At the same time, a growing divide in AI compute access is emerging between the public sector, academia, and industry. Notable machine learning models are increasingly developed by industry, potentially due to a lack of computational resources in academia.
We see the first policy efforts to tackle this compute divide, such as the National AI Research Resource (NAIRR), trying to establish a large compute cluster to enable academic research in the US. The OECD expert group on compute I’m part of also looks at the compute divide between countries.
Strategic partnerships between compute providers, such as cloud companies and AI labs, have highlighted the importance of computational infrastructure in AI development. The demand for compute in AI systems has been growing rapidly, with usage doubling every six months.
The key trend here is that models continue to get bigger and bigger, as we have shown in a recent analysis.
All of this shows there are opportunity windows to influence how compute is used. But despite the increasing relevance of compute governance, there is currently limited research and insight in this area. My goal is to encourage more strategic thinking and better policy decisions to ensure beneficial AI outcomes.
2. Theorizing Compute Governance
Now, I want to discuss some concepts for compute governance, focusing on where and how we can govern compute.
The first way to think about compute is as part of the AI triad:
Compute may present a particularly governable input into AI compared to algorithms and data.
This is because of its Fundamental Properties.
Your computer can only run a certain number of programs at a time. On all of the world’s hardware, you can only run so many calculations. This means not everyone can use it simultaneously. Compute is thus an excludable resource. You can restrict it, e.g., via cloud computing or export controls. (This is fundamentally different for algorithms and data, which can just be copied unlimited once they are public.)
Compute has a physical nature, and you can “count” it. You can specify your hardware setup or how much energy you are using.
How much you need depends on the application you want to run, but you definitely need some hardware to run you program.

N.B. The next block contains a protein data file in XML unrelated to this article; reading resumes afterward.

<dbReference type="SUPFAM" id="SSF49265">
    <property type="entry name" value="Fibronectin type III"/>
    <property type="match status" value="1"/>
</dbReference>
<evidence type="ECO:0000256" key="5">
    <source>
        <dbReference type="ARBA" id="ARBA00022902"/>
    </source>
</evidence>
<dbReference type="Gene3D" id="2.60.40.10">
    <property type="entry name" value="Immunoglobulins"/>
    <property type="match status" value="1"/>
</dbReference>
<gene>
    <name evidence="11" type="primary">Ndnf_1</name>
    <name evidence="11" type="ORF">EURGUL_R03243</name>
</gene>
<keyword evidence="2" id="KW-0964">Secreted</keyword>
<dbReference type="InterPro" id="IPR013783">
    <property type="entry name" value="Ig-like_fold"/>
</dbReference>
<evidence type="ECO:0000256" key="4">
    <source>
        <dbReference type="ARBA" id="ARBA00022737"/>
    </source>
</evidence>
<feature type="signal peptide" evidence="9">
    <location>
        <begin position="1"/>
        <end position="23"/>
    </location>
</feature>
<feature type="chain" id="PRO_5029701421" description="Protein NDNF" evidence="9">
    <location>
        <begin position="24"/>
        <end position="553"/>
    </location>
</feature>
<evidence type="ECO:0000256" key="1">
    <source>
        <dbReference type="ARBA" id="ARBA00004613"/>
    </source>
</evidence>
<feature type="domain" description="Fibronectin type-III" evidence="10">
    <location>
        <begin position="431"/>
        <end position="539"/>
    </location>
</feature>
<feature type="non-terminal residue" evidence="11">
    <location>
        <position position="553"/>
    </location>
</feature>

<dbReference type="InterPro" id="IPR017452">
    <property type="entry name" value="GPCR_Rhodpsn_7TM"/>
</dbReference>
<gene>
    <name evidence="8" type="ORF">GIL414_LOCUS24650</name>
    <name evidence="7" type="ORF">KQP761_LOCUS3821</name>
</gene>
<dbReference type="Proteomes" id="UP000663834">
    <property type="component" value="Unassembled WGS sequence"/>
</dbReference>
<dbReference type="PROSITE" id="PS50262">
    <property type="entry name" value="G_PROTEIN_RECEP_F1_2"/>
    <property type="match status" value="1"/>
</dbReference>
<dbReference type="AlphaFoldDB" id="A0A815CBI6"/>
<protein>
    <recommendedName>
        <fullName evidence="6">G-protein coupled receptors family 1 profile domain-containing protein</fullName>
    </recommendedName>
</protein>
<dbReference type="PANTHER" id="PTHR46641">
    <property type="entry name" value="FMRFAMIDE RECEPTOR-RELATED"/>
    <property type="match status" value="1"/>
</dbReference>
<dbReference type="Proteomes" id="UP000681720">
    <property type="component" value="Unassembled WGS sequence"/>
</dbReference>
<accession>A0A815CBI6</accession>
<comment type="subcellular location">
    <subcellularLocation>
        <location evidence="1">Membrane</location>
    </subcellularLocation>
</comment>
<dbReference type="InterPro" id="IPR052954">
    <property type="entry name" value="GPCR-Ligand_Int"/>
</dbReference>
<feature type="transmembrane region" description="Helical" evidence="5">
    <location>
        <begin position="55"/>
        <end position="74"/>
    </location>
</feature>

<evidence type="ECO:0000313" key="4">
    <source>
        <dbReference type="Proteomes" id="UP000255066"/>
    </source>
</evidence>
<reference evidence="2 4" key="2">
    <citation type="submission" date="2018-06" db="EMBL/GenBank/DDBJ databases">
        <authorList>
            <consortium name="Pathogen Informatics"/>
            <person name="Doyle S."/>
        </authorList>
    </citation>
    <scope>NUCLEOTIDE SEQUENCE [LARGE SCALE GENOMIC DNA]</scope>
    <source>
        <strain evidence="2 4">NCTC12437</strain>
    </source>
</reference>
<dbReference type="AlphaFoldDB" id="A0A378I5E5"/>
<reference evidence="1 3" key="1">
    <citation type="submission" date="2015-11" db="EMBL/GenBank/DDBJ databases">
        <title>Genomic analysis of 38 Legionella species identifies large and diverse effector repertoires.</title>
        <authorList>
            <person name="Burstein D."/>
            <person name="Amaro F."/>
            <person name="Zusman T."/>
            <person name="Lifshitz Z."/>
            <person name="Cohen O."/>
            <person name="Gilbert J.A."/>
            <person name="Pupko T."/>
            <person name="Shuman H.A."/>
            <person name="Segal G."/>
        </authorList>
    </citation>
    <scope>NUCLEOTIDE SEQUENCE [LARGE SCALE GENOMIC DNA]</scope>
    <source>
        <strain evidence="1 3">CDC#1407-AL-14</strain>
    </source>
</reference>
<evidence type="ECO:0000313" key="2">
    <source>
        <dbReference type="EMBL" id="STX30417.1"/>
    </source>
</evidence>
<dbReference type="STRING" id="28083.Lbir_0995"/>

These are the fundamental properties that are very unlikely to change. But these properties themselves don’t yet say much about how difficult it is to govern compute. So let’s have a look at what the compute landscape looks like today. Let’s have a look at the State of Compute Affairs.
What’s special about compute?
- It’s bulky; you need large amounts to train AI, and to power it, you need space and a lot of energy.
- The supply chain is incredibly complex and has several concentrations.
- There is tacit knowledge: Even if you had all the machines you needed to produce cutting-edge chips, you wouldn’t be able to use them because there is a lot of expertise required to operate them.
- TSMC and ASML are two leading actors and bottlenecks in the supply chain.
AI chips are the most complex technology humankind has ever created. It takes decades of innovation and a sophisticated global supply chain to produce them.
The fundamental properties I introduced, together with the current state of affairs, make compute a governable input into AI. But this could change as the state of affairs changes. E.g., the supply chain could be more distributed in the future, or AI training might require much less hardware.
By governing compute, you can govern AI. Both its development as well as its deployment.
3. Concepts for Compute Governance
There are three main actions we can take: monitor, restrict, and promote compute usage.
Monitoring leverages the quantifiable nature and concentration of compute for verification, arms control, transparency, and identifying high-risk systems. Restricting compute usage can be done by leveraging choke points in the supply chain, such as denying access to cloud services or withholding access to AI chips, as seen in recent export controls. This could be used to exclude bad actors or potentially pull emergency brakes. On the other hand, promoting compute usage can encourage AI safety research or support academia by providing subsidized access to compute resources. This is what happens with the US national research resource (NAIRR). Ideally, this could differentially enable safety research.
When considering the governance landscape, we can look at it horizontally, across the compute supply chain, and vertically, in terms of the compute tech stack.
The supply chain consists of chip production, including design, fabrication, assembly, testing, and packaging, with a handful of prominent actors such as TSMC and ASML. These chips often end up with big tech or cloud computing companies, where there is also significant concentration in actors like Amazon Web Services, Microsoft Azure, and Google Cloud. Cloud computing is then used for training AI systems.